With temperatures dropping into the 20s overnight, Chico residents, like Lauren Rafe, may use a fireplace or wood stove to stay warm. "We like to use it a couple times a week. It helps to keep our heating bill down and a nice way to heat our house up," says Rafe.
But when the fire is put out, and the ashes aren't disposed of in the right container or location, the aftermath could look like this.
On December 12th a fire broke out at a home on Filbert Avenue in Chico. Firefighters say the residents placed ashes from their wood stove into a plastic trash can, three days prior to the fire. Those ashes then re-ignited. "The ashes can stay hot for days. They may even feel cool, but deep inside the ashes may have an ember," Chico Fire Captain Joe Duran says.
It was a similar scene at a home on Lawnwood Drive in Chico on December 23rd where a fire erupted several hours after placing ashes in a plastic trash can. Which is exactly what Captain Duran says not to do. "Don't use a plastic container, certainly not a paper bag.. Don't place them in your garage and of course not a waste container."
On Christmas morning in Stamford, Connecticut a three story Victorian home went up in flames after smoldering embers weren't disposed of properly. That fire killed five people inside, including three young children.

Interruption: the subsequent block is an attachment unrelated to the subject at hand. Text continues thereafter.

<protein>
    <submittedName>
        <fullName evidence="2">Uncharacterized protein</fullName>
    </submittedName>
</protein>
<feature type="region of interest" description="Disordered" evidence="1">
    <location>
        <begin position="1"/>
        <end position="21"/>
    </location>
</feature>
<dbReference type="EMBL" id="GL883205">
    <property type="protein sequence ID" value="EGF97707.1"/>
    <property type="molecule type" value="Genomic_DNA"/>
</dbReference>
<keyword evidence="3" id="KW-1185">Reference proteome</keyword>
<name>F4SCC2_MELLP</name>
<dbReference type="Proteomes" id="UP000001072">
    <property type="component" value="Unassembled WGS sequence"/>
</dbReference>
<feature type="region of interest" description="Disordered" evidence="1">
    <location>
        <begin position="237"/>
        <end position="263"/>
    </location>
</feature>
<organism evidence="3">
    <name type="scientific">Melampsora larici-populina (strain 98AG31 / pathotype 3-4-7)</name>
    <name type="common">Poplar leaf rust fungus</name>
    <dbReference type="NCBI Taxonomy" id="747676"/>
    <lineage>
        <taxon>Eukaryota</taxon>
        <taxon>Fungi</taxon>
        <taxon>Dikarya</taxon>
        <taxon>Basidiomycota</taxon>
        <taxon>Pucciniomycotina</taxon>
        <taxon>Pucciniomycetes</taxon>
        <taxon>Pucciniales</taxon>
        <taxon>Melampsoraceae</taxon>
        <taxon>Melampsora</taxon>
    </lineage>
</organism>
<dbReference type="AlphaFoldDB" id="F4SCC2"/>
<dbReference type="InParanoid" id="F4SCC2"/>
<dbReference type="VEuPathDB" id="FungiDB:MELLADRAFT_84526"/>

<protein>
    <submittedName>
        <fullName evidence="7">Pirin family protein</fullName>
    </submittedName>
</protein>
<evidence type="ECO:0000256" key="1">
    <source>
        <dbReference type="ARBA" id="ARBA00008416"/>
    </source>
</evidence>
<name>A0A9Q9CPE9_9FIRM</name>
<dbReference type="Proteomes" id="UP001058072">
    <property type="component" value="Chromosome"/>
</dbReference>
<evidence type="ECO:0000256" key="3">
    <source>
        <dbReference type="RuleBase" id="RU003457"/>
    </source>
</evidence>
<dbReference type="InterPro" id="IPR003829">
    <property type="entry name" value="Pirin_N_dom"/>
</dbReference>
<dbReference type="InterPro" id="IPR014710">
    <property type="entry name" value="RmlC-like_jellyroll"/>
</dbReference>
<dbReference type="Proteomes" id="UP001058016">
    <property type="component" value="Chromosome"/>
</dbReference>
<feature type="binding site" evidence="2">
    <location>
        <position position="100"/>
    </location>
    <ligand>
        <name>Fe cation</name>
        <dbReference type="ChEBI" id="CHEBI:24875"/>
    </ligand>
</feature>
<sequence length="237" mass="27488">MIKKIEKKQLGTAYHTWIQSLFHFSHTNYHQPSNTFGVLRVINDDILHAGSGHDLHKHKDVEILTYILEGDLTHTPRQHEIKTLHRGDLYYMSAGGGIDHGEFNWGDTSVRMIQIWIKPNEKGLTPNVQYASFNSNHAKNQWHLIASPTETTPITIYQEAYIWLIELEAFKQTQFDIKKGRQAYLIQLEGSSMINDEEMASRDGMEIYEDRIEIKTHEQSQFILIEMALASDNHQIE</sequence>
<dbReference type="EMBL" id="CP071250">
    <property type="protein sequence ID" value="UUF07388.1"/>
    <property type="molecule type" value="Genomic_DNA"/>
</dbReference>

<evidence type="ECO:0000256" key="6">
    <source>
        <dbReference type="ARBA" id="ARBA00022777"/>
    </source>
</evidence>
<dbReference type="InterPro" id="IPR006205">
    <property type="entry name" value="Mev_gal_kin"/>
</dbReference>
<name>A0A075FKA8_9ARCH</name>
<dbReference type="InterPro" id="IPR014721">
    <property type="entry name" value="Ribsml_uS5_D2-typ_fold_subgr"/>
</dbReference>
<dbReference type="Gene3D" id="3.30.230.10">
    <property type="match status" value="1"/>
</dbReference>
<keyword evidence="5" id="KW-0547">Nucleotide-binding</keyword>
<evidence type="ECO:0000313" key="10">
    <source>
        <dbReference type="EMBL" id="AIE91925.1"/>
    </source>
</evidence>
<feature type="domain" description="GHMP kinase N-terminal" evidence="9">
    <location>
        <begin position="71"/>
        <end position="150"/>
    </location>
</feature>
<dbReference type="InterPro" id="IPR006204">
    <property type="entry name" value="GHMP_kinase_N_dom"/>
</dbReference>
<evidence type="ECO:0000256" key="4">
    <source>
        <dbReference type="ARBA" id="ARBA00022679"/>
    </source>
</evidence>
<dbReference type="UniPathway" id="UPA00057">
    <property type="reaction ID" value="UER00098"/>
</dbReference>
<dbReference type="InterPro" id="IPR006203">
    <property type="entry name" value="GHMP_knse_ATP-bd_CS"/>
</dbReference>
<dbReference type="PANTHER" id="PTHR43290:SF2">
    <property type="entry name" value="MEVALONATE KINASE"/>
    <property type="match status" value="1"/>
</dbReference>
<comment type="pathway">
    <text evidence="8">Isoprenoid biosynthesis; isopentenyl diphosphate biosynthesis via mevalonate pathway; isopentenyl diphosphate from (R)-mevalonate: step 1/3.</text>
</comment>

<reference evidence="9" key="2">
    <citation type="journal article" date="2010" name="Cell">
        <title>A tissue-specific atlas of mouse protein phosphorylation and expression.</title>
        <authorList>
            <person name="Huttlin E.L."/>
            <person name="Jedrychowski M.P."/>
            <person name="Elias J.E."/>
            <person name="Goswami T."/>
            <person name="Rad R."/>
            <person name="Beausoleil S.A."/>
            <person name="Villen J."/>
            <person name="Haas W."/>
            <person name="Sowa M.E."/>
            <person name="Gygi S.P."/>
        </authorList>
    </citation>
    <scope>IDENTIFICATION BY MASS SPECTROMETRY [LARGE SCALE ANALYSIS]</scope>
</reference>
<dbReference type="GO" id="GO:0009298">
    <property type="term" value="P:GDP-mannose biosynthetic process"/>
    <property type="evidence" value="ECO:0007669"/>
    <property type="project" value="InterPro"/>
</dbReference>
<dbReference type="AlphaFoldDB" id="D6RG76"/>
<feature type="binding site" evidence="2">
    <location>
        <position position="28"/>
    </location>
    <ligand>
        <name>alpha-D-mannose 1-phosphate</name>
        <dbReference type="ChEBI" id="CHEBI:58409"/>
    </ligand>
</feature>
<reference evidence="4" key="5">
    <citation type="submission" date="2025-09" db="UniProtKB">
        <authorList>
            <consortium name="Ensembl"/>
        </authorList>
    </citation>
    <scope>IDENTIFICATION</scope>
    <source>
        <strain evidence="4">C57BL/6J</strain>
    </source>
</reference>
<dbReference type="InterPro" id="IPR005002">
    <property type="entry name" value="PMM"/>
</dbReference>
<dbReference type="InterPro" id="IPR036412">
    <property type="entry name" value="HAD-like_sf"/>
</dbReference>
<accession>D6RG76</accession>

So how can a tragedy like this be prevented. Capt. Duran says, "Place the ashes into a metal container.. 06 find a direct route outside.. 28 once it's outside, find an open space, keep it away from any structures, anything that may catch on fire."
But he says if possible, the safest way to handle ashes is to simply leave them in the fireplace until they can cool. Rafe says, "It's just taking that extra 10 minutes to make sure you're doing something safe that can save your life and the life of your loved ones."
According to the National Fire Protection Agency between 1994 and 1998, ashes caused nearly 10,000 house fires, 32 deaths, and about 170 injuries every year.